I have solved some of these issues – I now have Nose Buttons and Drive Dogs in such a quantity that I probably will never run out (and probably not the next owner, either). I am working on prop shafts, but I know those can be made easily here (its just time consuming). Also, I have lined up someone who will probably be able to take over the propeller production – IF we can arrange time for cross-training and get the prop machine moved again.
So, to summarize – Superior Products Prop Shaft Assemblies are back in production, as are the individual Drive Dogs and Nose Buttons. Superior Props Clutches are an iffy situation; I don’t know if I will be able to offer them again (a complex part). Superior Props Freewheelers and Folders may have a slow time of it soon, but it is not my intention to let this important part of our hobby die out.
Models in the Pipeline: As always, I’ve got a ton of plans in the works!
I am sending out a prototype kit for an Old Time Stick – that could double as a P-30, as the dimensions are withing the rules.
Steve Neill talked about an old Shorty’s Basement kit for the Blohm+Voss P.215. This was produced before I bought the company and was designed for Rapier power. Steve was kind enough to pour a cast of the canopy and send it to me. I did minimal clean-up work to the buck and pulled a canopy from it. When I get around to this, it will be rubber-powered in a tractor configuration.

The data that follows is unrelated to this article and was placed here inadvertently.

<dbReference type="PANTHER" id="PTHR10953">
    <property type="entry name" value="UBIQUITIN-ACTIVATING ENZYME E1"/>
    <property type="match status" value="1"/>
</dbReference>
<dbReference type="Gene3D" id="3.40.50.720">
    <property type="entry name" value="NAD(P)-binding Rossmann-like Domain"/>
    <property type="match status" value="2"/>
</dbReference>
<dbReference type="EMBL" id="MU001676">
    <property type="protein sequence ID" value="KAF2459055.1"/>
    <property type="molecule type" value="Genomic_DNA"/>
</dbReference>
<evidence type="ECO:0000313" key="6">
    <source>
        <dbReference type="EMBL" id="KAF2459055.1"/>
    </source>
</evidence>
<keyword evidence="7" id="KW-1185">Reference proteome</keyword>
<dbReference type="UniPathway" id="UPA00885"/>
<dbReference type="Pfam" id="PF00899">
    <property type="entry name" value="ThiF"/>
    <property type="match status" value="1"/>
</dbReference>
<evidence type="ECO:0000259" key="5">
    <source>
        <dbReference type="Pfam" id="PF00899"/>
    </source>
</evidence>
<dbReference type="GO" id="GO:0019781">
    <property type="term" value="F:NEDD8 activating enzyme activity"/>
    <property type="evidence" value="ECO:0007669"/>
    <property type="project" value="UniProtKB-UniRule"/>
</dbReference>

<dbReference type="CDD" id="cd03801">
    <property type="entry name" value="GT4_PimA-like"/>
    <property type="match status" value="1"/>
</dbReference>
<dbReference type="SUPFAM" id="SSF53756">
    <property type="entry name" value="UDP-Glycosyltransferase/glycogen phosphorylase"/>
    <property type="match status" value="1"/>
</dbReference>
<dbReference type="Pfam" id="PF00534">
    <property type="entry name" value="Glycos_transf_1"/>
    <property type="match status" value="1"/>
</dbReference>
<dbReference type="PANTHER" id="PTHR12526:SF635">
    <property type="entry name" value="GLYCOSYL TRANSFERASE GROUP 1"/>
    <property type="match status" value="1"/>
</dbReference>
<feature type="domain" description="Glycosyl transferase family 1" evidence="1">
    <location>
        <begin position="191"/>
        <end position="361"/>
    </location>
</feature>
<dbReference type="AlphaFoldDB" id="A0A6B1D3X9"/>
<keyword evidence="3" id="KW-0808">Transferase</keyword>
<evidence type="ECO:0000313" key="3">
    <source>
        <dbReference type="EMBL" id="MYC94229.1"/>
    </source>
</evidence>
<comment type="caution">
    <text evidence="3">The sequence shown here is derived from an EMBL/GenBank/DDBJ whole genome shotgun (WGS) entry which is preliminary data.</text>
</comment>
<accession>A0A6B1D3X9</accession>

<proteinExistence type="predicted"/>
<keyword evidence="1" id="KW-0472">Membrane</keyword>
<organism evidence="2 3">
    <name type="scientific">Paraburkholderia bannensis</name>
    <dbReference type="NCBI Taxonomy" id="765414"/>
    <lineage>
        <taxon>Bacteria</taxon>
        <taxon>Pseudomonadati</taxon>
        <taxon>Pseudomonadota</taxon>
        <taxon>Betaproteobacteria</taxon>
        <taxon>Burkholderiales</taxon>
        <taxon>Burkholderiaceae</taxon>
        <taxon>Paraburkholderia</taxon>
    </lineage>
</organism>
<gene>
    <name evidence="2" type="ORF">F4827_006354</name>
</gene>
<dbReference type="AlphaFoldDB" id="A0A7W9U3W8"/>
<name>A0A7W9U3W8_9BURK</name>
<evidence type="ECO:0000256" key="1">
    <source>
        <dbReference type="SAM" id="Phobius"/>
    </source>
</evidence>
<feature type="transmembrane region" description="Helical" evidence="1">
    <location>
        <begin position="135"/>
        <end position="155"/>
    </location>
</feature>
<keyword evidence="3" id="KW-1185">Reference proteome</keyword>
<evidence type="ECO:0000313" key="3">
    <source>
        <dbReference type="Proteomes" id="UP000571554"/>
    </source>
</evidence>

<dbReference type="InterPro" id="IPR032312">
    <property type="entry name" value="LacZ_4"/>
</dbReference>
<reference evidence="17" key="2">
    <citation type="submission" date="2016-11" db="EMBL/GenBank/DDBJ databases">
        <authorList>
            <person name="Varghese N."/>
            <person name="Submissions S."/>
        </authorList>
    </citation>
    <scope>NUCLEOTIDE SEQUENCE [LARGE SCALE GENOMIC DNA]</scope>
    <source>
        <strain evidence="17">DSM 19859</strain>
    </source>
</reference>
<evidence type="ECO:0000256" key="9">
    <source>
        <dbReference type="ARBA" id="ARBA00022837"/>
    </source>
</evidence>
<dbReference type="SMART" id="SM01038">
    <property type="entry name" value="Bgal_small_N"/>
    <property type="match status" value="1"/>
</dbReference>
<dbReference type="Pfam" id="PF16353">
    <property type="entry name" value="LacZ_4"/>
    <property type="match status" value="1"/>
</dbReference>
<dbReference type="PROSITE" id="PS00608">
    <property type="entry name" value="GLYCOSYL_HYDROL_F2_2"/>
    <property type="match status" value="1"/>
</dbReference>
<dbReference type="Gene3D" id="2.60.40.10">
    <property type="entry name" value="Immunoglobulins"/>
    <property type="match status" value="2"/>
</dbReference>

In the past year or so, I’ve enlisted the help of Archie Adamisin to do some finalizing of some 3D-printed canopies for me. My knowledge of “modern” 3D design systems is rudimentary, at best. I have been working in 2D CAD and converting them to 3D parts. But my CAD program does not support lofting. Archie had the knowledge and the software to bridge this gap. However, he lost his software license. Fortunately, he researched some products and found a suitable replacement for him (Atom3D). I downloaded a trial version and struggled mightily.
Well, after a short Zoom meeting, and several hours of headbanging against the program, I think I have made some progress. Today, I printed a complex canopy of my own design. I’ve been waiting for several years for this. In fact, I firs laser-cut this kit and built it in 2013. Here, you can see the canopy for a Peanut Scale Junkers Ju-87d “Stuka”! Look for a short kit sometime in the future (finally!)